Letters to the Editor

Another Opportunity Blown

The plane truth: Regarding Patricia Calhoun's "Blowing Boeing," in the May 17 issue:

Everyone in town was blowing Boeing, all right. It just never came!

Jay Brown
via the Internet

The Kreme rises: In the May 17 issue, Calhoun's column and Kenny Be's Worst-Case Scenario did a great job with on-the-money commentary about our losing the Boeing opportunity and the impending (impinging?) I-25 expansion.

They did, however, overlook a couple of key points. We lost Boeing because Denver throws itself at insignificant things: Krispy Kreme doughnuts and the media covering itself are perfect examples. A better one is how new stadium deals throw out the baby with the bathwater. In this case, Boeing was only 500 jobs and one building. Most of those jobs are administrative support, not super-salary executive positions. But this doesn't stop Boeing's execs from soaking up all the bribes, perks and frills three cities will throw at them -- that's part of the business scene we suck up to. It also doesn't stop them from picking Chicago, because Chicago offered them more of the bathwater, as in tax breaks and such. Boeing took what we gave them -- not because we needed to, but because we offered.

Denver will not put that kind of effort into many other employers bringing companies with much larger benefits to local communities: The ones that come here do so because they want to, not because Denver slashed their tax bases, sold out the other businesses and whored itself to their executives. All this means that Joe Sixpack pays the way so big business gets to buy the imports.

Kenny, you overlooked the true value of the name "T-Rex." Before other media pick up on it, you should jump on just how appropriate it is. Its voracious appetite for money will gobble up millions -- turning into billions -- of taxpayer dollars. It will captivate and swallow drivers who dare enter its territory. People will die (of old age, mainly) for going near it. It will be this looming, overpowering, unrelenting presence, unstoppable until it decides it is finished. It will leave huge piles of excrement in its wake. Just as dinosaurs were around for millions of years, T-Rex will also be around a lot longer than the projected seven years -- mark my words. And like its prehistoric namesake, it will be extinct as soon as it reaches its peak.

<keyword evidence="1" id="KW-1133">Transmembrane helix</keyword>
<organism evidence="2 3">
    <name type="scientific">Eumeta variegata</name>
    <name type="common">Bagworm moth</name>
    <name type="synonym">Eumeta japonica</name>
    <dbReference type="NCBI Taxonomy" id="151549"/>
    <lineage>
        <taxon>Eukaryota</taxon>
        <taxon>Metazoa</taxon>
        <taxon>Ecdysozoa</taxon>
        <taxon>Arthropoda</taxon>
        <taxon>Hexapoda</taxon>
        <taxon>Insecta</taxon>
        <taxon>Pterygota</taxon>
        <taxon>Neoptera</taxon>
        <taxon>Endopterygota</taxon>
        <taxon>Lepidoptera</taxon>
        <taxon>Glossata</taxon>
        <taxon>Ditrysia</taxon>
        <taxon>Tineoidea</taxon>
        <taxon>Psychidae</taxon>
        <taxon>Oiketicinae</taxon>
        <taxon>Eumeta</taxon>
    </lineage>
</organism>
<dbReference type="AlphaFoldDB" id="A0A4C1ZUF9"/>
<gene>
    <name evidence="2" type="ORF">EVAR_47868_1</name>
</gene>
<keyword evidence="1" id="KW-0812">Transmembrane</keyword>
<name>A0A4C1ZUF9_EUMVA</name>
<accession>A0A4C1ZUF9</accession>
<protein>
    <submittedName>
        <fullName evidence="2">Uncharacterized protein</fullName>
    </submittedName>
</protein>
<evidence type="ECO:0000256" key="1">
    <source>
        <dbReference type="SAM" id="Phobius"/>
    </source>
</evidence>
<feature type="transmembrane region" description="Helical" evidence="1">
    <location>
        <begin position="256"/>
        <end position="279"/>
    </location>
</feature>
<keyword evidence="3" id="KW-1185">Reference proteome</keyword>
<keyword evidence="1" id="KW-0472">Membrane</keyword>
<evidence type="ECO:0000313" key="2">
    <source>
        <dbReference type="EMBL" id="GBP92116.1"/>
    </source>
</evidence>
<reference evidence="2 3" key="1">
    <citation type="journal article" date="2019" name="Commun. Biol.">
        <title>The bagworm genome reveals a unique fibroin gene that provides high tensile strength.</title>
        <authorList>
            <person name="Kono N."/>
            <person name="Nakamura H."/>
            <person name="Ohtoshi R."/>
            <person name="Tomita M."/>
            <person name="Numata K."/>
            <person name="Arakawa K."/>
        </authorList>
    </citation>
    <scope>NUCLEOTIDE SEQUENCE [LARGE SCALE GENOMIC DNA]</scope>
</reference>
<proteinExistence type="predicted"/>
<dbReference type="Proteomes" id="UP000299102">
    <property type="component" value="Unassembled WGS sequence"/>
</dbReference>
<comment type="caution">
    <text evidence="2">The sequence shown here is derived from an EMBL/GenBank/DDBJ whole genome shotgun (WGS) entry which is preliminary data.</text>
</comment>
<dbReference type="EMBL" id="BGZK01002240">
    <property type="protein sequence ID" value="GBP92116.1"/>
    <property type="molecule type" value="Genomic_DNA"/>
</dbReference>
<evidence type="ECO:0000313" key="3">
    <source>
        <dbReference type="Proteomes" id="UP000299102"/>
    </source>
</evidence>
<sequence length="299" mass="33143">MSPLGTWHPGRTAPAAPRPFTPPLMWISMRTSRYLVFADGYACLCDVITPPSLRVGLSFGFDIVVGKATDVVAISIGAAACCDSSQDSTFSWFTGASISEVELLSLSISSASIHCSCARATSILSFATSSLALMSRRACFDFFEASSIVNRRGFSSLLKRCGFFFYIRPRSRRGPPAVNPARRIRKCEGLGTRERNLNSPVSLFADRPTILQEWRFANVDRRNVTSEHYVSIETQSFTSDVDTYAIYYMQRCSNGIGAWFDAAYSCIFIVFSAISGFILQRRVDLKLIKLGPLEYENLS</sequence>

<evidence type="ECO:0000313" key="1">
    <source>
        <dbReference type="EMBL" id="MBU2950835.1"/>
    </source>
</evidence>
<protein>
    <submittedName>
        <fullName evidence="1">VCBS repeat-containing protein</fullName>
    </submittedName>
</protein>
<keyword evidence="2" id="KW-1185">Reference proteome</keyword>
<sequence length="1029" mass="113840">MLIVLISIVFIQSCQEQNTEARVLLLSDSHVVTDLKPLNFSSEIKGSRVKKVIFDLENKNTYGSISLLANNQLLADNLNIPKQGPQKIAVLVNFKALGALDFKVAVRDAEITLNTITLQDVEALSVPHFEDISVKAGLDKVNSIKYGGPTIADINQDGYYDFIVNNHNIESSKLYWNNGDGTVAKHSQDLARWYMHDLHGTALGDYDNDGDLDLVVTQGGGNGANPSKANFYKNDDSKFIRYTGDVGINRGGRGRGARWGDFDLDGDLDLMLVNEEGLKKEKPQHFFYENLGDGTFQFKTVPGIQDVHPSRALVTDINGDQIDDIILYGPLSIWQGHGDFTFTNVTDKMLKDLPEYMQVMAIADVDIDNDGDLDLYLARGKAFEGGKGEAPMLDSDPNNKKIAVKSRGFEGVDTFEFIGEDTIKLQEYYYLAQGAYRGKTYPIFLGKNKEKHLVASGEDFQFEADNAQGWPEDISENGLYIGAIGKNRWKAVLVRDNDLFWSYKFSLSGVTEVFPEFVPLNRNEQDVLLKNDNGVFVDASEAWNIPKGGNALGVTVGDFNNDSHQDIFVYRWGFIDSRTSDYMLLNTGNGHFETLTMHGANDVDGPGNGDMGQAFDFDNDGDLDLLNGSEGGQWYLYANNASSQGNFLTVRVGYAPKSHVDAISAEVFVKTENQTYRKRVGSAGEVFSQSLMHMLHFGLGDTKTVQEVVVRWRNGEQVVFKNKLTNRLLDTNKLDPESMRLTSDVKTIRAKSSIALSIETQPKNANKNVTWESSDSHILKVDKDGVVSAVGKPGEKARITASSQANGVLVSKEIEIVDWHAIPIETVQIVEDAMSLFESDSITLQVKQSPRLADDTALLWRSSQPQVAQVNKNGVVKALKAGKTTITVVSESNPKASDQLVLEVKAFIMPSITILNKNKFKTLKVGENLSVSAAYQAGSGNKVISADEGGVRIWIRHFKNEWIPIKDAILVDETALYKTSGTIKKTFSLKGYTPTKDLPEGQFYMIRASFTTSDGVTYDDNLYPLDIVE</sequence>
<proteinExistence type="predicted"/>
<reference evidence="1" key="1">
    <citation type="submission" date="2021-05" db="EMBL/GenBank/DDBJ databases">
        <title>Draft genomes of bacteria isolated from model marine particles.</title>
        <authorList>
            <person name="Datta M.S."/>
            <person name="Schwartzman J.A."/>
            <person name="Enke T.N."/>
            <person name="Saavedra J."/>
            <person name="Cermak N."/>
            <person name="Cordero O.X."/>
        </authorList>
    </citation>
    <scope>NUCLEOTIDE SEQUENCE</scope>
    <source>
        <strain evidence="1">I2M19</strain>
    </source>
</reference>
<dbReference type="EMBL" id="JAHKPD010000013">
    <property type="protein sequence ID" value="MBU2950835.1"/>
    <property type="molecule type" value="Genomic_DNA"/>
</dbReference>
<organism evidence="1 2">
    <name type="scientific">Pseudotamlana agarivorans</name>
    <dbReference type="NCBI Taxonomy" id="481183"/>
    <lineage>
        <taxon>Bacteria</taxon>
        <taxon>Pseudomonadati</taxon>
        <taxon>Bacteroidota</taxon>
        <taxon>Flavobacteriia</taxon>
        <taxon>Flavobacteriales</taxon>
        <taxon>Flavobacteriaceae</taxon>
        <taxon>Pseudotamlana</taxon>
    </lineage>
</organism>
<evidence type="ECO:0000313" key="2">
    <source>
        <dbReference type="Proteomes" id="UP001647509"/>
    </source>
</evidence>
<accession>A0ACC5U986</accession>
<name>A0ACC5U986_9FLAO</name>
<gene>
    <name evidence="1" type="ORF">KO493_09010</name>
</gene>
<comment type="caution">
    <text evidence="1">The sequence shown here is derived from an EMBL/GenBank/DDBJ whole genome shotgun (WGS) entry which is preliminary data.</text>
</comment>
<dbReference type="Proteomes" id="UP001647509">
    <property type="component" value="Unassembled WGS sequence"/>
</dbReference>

On both issues, we've been here many times before, or does collective memory fail? Can you spell Pat Bowlen? Can you spell Mousetrap?

Name withheld on request

Traffic retort: The Regional Transportation District should provide company-sponsored round-trip transportation from home for all RTD employees. Furthermore, larger companies throughout the Front Range that employ more than fifty people should consider providing in-house or outsourced employee transportation services. A small fleet of used vehicles donated by employees (tax-deductible) could remain at the company's facility and be used for personal emergencies or company-related activities. A company might choose to purchase the used vehicles from its employees. The employees, in turn, might donate a small portion of their savings from not having to drive to work toward a vehicle maintenance fund.

Doug Masser

Sticking His Neck Out

Another animal entirely: The fiberglass giraffe described in the May 17 Off Limits may be a perfectly nice animal and deserving of some attention, but another famous Denver giraffe predates him (her?). His name was Leon, and he stood on top of the Sack's Fine Furniture store on West Colfax for many years. He was featured in a radio jingle that began, I think, "Leon the Neon Giraffe..."

I can't remember any of the rest. Maybe it's just as well.

Jack Farrar

Razing the Roof

A stone's throw: Thank you for Michael Paglia's May 17 "Written in Stone," a great article on local architecture and what is left of it.

There were many great buildings that were razed in order to make room for city growth back in the late '70s, and now we see that the tradition continues. I guess I would not mind so much if the building that is demolished was replaced by a building of at least equal design and quality; however, we see that the buildings are simply replaced for pure economics, with no consideration for the city and architecture.

It is a shame to lose Currigan Hall to an expansion of a fairly boring building. Despite the suggested improvements, to put another DIA roof on top of this building will not make it better -- it just shows a lack of imagination.

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